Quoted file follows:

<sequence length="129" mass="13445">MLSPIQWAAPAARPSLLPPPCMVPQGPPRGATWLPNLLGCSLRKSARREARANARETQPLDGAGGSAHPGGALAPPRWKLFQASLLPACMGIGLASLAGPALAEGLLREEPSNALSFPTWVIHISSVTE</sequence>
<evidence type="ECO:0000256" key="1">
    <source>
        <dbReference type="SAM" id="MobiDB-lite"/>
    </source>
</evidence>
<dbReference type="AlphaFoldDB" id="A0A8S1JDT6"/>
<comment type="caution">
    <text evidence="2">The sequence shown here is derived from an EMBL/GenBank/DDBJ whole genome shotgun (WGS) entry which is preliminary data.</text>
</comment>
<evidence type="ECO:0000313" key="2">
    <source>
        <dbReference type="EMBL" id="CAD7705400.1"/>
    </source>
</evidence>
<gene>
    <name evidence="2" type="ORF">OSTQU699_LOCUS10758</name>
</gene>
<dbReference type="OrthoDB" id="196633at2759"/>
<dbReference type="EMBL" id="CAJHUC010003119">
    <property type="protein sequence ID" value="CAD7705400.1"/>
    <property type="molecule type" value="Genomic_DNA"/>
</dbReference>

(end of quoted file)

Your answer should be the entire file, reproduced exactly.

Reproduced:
<sequence length="129" mass="13445">MLSPIQWAAPAARPSLLPPPCMVPQGPPRGATWLPNLLGCSLRKSARREARANARETQPLDGAGGSAHPGGALAPPRWKLFQASLLPACMGIGLASLAGPALAEGLLREEPSNALSFPTWVIHISSVTE</sequence>
<evidence type="ECO:0000256" key="1">
    <source>
        <dbReference type="SAM" id="MobiDB-lite"/>
    </source>
</evidence>
<dbReference type="AlphaFoldDB" id="A0A8S1JDT6"/>
<comment type="caution">
    <text evidence="2">The sequence shown here is derived from an EMBL/GenBank/DDBJ whole genome shotgun (WGS) entry which is preliminary data.</text>
</comment>
<evidence type="ECO:0000313" key="2">
    <source>
        <dbReference type="EMBL" id="CAD7705400.1"/>
    </source>
</evidence>
<gene>
    <name evidence="2" type="ORF">OSTQU699_LOCUS10758</name>
</gene>
<dbReference type="OrthoDB" id="196633at2759"/>
<dbReference type="EMBL" id="CAJHUC010003119">
    <property type="protein sequence ID" value="CAD7705400.1"/>
    <property type="molecule type" value="Genomic_DNA"/>
</dbReference>